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Sara Giboney, KearneyHub: Nebraska AIDS assistance starts drug waiting list

Nebraska AIDS assis-tance starts drug waiting list
by Sara Giboney, Sep-tember 23, 2011

KEARNEY — Low-income Nebraskans in need of HIV medications now will have to wait for their prescriptions.

The Nebraska AIDS Drug Assistance Program is instituting a waiting list as a way to cut costs.

“What we’re seeing is that there continues to be an increase in the number of people living with HIV and this is a good thing. We have technology and doctors and medications available that can help sustain the quality of life for somebody with HIV,” said Andrew Brackett, the Nebraska AIDS Project education and event coordinator in Kearney.

“As a result we have larger numbers of people needing the medication and the numbers of new infections continue to rise in our state and all across the nation. The … level of funding that we have been receiving continues to stay the same.”

ADAPs across the country are facing funding issues in addition to seeing an increase in demand and rising drug costs.

Nebraskans not currently on ADAP who apply after Oct. 15 and current participants who do not renew during the next cycle will be placed on a waiting list to access medications.

“Anybody who is newly diagnosed or comes in needing services or prescriptions for HIV, to help manage their HIV care in order to sustain their health, the only way they can receive these services will be waiting to move up on the list,” Brackett said.

“That can be a couple of different factors,” he continued. “More funding comes in, which would help sustain the program or the unthinkable thing is that maybe someone will pass away.”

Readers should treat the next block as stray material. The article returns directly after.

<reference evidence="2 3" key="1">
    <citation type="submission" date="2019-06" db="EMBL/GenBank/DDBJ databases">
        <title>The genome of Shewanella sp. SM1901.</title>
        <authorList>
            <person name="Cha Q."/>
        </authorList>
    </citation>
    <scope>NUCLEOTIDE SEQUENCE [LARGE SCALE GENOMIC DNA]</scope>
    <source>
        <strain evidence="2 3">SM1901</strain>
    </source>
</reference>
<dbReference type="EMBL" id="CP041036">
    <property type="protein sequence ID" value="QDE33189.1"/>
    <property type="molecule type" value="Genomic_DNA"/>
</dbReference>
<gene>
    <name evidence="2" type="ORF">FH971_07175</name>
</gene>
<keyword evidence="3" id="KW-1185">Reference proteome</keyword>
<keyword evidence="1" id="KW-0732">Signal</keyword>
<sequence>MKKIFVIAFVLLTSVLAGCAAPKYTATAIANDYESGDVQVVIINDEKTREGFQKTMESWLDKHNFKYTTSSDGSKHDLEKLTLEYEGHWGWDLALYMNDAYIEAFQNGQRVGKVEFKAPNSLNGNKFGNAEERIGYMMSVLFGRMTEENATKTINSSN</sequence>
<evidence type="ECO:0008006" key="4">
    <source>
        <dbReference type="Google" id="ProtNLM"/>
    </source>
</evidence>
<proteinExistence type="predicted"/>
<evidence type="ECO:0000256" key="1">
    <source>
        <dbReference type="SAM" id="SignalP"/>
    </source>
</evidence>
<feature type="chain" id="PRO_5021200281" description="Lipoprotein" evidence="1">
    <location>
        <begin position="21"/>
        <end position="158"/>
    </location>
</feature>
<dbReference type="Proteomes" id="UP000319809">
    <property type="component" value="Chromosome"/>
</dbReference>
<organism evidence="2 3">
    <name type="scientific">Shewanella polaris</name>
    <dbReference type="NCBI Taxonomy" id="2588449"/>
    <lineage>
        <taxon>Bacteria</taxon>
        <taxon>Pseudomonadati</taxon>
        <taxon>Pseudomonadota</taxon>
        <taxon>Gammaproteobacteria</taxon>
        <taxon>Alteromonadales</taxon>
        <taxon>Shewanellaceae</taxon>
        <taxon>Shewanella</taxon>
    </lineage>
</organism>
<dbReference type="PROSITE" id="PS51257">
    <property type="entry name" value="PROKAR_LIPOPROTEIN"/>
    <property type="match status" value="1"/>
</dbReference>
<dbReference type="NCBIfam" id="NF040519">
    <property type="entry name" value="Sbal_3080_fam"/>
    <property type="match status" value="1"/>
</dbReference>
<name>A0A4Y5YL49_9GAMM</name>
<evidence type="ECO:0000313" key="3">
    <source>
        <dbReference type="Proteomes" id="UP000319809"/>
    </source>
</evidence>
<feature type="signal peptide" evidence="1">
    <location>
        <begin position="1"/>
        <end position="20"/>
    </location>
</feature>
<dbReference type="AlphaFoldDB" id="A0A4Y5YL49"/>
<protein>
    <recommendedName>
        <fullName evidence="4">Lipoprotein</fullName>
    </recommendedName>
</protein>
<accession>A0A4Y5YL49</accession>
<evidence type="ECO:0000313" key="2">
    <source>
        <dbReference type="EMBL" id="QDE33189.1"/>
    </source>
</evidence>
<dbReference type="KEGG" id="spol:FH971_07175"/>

AIDS Drug Assistance Programs provide free HIV medications to under-insured and uninsured low-income individuals with HIV.

ADAPs allow low-income individuals with HIV to stay healthy, reduce the likelihood of HIV transmission and prevent people from becoming disabled by AIDS.

The University of Nebraska Medical Center in Omaha is the provider of ADAP in Nebraska. Qualified individuals currently receive medications either through walk-in pharmacy services at the hospital or through a mail order system.

The Nebraska ADAP has implemented a waiting list in the past.

“We’re hoping that it’s not a long-term thing, we’re hoping that we come up with some other funding sources,” Brackett said.

He said the Nebraska AIDS Project also is working to find other resources such as prescription assistance or health care assistance.

“We’re continuing to explore as many possibilities and options as we can,” he said.

As of Sept. 15, there were 8,804 people on waiting lists in 10 states.

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